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dc.contributor.authorFyfe, Stephen A.
dc.date.accessioned2014-04-01T13:43:46Z
dc.date.available2014-04-01T13:43:46Z
dc.date.issued2007
dc.identifier.urihttp://hdl.handle.net/10369/5497
dc.descriptionBA (Hons) Business Studiesen_US
dc.description.abstractNew information technology has reduced marginal production and distribution costs of information goods to negligible levels and promises to revolutionise many industries. Unpaid copies of digital products have been argued that they can be as good as paid first- generation copies, and their availability can undermine the ability of sellers to cover first-copy costs. As a result, unpaid distribution has emerged as a major issue facing the music and movie industries in the past few years. Using survey data on movie consumption by 50 University of Wales Institute, Cardiff students, we ask whether unpaid consumption of movies displaces paid consumption. Employing a cross-sectional empirical approach, we find large and statistically significant evidence of displacement. Using the most appropriate empirical specifications, we find that unpaid first consumption reduces paid first consumption by about 0.93 of a unit and has a smaller effect on paid second consumption, displacing it about 0.36 of a unit. These estimates indicate that unpaid consumption, which makes up 20.43 percent of movie viewing in our sample, reduced paid consumption in our sample by 14.5 percent.en_US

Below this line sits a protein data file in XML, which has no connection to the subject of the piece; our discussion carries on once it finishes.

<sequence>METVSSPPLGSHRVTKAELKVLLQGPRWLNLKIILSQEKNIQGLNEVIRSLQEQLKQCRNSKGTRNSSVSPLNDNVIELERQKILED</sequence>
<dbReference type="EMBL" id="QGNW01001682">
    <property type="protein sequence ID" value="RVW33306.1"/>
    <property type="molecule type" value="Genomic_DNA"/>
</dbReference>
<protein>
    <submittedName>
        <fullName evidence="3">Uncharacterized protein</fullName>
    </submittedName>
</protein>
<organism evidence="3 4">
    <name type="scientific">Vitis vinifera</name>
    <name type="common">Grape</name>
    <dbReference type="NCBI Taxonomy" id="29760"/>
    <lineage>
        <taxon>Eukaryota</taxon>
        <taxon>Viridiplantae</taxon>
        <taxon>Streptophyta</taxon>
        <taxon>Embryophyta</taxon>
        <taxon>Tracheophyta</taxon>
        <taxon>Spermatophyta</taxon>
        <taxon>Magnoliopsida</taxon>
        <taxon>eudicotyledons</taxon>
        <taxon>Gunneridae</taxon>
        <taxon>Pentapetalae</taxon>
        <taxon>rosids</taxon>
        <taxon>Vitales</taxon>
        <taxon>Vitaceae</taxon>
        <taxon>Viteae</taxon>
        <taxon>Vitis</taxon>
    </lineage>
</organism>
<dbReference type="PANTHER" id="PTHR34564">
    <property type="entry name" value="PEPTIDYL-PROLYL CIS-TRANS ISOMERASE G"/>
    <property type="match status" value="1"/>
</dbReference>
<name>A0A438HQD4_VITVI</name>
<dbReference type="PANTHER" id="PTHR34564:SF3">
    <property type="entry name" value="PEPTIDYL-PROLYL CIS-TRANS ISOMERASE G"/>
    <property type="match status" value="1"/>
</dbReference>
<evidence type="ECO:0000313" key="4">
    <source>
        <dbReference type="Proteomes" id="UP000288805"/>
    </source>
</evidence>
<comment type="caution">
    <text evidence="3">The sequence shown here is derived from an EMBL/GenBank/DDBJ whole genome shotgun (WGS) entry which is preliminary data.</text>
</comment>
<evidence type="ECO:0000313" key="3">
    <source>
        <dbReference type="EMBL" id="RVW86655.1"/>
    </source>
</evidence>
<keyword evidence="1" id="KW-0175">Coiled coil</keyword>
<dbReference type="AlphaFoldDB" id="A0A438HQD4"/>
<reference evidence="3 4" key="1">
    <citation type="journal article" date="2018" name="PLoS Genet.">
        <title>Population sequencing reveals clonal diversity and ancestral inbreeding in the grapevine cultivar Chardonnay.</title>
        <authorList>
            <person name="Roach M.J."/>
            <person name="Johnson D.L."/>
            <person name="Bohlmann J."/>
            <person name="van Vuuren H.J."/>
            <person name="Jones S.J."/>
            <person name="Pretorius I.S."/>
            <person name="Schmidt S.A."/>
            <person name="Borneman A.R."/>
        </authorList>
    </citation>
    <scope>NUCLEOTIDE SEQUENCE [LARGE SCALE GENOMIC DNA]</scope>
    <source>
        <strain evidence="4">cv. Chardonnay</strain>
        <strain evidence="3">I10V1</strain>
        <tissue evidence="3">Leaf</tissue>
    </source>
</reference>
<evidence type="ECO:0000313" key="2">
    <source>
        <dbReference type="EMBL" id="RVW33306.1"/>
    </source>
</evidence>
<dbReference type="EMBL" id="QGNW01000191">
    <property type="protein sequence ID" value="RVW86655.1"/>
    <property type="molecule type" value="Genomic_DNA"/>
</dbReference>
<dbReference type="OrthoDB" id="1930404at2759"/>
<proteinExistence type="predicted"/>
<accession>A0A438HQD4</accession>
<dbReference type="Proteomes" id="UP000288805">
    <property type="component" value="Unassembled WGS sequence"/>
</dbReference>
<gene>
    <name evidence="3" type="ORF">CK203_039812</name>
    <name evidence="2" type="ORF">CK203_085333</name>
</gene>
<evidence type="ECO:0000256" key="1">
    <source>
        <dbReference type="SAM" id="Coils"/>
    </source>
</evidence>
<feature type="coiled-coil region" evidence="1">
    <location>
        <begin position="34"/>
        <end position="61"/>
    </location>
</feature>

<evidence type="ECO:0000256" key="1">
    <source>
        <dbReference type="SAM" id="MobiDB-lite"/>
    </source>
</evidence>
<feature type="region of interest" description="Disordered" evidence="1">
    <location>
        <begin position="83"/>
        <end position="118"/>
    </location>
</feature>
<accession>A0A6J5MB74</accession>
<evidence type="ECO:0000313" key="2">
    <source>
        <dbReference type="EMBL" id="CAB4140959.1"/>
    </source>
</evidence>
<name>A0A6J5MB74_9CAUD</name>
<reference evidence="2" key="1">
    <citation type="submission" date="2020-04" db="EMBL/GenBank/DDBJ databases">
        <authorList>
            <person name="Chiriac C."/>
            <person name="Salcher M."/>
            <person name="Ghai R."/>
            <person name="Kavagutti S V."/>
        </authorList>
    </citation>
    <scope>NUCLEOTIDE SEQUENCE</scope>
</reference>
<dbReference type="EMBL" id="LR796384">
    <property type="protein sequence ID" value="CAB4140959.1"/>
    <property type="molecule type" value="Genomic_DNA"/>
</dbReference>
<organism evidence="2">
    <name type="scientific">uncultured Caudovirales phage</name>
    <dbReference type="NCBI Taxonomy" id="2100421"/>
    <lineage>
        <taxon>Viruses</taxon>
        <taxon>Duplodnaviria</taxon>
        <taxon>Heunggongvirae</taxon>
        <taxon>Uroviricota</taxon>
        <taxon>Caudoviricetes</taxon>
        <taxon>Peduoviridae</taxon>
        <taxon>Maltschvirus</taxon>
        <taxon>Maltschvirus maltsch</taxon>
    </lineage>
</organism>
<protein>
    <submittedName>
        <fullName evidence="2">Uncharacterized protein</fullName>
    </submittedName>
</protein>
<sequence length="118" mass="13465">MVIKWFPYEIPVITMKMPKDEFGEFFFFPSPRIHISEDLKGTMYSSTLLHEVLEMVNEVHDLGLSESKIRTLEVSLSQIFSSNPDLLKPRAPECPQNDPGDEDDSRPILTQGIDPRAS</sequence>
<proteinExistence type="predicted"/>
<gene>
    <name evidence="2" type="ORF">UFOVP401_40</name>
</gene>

dc.language.isoenen_US
dc.publisherCardiff Metropolitan University
dc.subjectbusiness studiesen_US
dc.titleThe effect of film piracy on paid consumption at the university of Wales Institute, Cardiffen_US
dc.typeThesisen_US


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